Laboratory tests including complete blood count, electrolytes and liver, kidney and thyroid function tests showed no abnormalities. Chest radiography was normal.
Histopathology of a fragment of skin from the scalp showed an epidermis with no abnormalities and a dermis with a reduced number of skin adnexa, only one mature pilous follicle being found, as well as some sebaceous glands and mild lymphocytic inflammatory infiltrate.
Hay-Wells or AEC syndrome is a rare, autosomal dominant disease. Ankyloblepharon filiforme adnatum, ectodermal dysplasia and cleft lip and/or palate are considered cardinal signs of this syndrome by most authors.4 All these features were present in the case reported here.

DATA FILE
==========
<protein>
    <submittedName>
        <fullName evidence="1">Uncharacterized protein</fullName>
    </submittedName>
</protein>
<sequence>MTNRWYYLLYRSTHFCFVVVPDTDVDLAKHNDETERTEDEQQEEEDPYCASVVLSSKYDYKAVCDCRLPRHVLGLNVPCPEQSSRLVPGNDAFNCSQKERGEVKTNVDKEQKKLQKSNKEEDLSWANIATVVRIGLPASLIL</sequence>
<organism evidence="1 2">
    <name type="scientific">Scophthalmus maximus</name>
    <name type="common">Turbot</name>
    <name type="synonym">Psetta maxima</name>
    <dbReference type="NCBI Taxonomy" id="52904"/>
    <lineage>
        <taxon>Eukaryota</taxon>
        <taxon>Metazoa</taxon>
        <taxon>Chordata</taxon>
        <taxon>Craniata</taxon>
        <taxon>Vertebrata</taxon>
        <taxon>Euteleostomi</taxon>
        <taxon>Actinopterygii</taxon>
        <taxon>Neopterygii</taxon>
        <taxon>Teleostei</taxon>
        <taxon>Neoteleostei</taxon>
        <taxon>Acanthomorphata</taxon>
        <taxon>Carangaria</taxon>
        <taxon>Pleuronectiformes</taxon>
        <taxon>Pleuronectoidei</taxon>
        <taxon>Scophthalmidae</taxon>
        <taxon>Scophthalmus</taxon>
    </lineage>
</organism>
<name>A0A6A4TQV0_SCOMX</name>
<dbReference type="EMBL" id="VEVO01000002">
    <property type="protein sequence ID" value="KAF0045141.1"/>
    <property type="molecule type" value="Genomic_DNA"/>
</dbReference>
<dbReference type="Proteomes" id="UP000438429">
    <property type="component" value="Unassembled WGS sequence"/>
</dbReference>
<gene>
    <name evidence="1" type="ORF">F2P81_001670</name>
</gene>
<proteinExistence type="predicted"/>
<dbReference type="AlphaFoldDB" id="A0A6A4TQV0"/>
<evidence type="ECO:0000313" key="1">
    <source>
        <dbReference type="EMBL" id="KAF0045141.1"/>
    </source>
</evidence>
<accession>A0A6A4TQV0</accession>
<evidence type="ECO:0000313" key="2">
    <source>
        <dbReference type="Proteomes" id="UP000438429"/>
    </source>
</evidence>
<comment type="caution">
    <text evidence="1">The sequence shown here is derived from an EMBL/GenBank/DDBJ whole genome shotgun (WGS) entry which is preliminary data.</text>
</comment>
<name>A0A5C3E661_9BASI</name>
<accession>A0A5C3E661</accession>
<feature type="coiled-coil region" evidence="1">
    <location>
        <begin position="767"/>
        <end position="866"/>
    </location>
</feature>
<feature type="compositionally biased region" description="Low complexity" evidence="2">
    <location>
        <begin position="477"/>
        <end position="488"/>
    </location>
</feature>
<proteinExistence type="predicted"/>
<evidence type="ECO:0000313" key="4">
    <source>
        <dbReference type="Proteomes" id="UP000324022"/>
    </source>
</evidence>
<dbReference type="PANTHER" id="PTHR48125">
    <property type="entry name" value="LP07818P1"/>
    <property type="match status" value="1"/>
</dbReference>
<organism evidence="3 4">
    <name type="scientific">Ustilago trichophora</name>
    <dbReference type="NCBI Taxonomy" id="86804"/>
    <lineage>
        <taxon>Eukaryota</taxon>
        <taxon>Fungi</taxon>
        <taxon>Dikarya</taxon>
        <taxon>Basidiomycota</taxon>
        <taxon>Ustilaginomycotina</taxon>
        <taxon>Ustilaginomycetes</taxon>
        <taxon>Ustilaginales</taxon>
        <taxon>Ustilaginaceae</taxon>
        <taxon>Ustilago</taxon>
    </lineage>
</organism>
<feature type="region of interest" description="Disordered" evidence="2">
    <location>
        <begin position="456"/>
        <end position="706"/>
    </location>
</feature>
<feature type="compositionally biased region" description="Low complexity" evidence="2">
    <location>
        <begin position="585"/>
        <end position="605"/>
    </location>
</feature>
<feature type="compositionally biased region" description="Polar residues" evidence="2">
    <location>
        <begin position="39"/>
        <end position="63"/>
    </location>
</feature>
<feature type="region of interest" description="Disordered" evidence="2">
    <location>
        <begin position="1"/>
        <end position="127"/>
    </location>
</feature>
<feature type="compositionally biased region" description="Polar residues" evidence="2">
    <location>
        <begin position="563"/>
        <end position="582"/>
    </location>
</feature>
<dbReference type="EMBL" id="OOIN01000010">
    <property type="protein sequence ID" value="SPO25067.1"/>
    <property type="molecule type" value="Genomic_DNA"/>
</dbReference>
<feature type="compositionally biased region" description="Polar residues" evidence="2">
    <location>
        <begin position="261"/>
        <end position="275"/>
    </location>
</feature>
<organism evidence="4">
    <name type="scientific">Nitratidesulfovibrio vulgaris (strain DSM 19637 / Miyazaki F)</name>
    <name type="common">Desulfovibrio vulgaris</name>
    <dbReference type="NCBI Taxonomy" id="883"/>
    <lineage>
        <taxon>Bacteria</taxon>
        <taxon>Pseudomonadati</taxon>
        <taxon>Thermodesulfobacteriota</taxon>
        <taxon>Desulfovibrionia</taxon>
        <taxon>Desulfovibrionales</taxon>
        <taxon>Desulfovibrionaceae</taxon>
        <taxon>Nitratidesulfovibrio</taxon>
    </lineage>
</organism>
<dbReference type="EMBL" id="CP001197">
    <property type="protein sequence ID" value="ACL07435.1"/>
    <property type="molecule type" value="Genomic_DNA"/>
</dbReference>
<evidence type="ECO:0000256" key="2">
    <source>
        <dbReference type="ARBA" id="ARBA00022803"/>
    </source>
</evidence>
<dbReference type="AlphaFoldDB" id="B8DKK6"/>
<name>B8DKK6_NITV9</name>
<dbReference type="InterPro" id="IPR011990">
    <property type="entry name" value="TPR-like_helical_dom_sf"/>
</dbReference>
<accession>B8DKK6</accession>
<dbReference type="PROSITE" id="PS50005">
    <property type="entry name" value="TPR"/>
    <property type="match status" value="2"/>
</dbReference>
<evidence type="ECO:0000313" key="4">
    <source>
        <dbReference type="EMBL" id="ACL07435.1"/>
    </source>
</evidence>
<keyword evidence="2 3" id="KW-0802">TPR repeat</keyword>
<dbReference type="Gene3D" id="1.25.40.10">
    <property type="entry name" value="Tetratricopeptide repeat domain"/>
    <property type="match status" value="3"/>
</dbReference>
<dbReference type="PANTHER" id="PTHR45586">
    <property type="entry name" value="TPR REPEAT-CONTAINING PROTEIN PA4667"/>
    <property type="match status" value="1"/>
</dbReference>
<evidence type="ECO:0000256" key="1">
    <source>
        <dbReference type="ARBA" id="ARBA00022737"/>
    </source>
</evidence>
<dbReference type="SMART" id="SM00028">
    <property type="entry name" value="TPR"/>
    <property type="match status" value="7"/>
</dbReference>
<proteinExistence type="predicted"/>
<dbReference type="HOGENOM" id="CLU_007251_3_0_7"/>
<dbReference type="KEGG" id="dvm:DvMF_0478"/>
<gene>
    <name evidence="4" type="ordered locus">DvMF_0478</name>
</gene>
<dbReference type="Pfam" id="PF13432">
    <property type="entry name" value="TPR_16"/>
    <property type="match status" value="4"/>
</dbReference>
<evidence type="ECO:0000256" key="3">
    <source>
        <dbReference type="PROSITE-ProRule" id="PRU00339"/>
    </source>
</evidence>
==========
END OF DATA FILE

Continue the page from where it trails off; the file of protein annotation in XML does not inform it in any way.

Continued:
Ankyloblepharon consists of partial or complete fusion of the upper and lower eyelid margins, and is often sporadic. Normally, the eyelids remain fused until the fifth week of pregnancy at which time they separate. Therefore, anomalies that occur between the 7th and 15th weeks of pregnancy may result in palpebral abnormalities.5 Ankyloblepharon may also be present in trisomy 18 and CHAND (Curly Hair-Ankyloblepharon-Nail Dystrophy) syndrome, and is associated with cardiac defects, hydrocephaly, imperforate anus and glaucoma; therefore, its presence should always serve as an alert to the possibility of another important concomitant disorder.6
Ectodermal dysplasias refers to a group of diseases in which defects occur in the development of the hair, teeth, nails, sweat glands and other structures originating from the ectoderm.7,8 These abnormalities, when associated with other malformations, constitute a group of ectodermal dysplasia syndromes that includes the ectrodactyly-ectodermal dysplasiaclefting (EEC) syndrome, Rapp-Hodgkin syndrome and the CHAND syndrome, which represent the principal differential diagnoses for the presently reported syndrome.8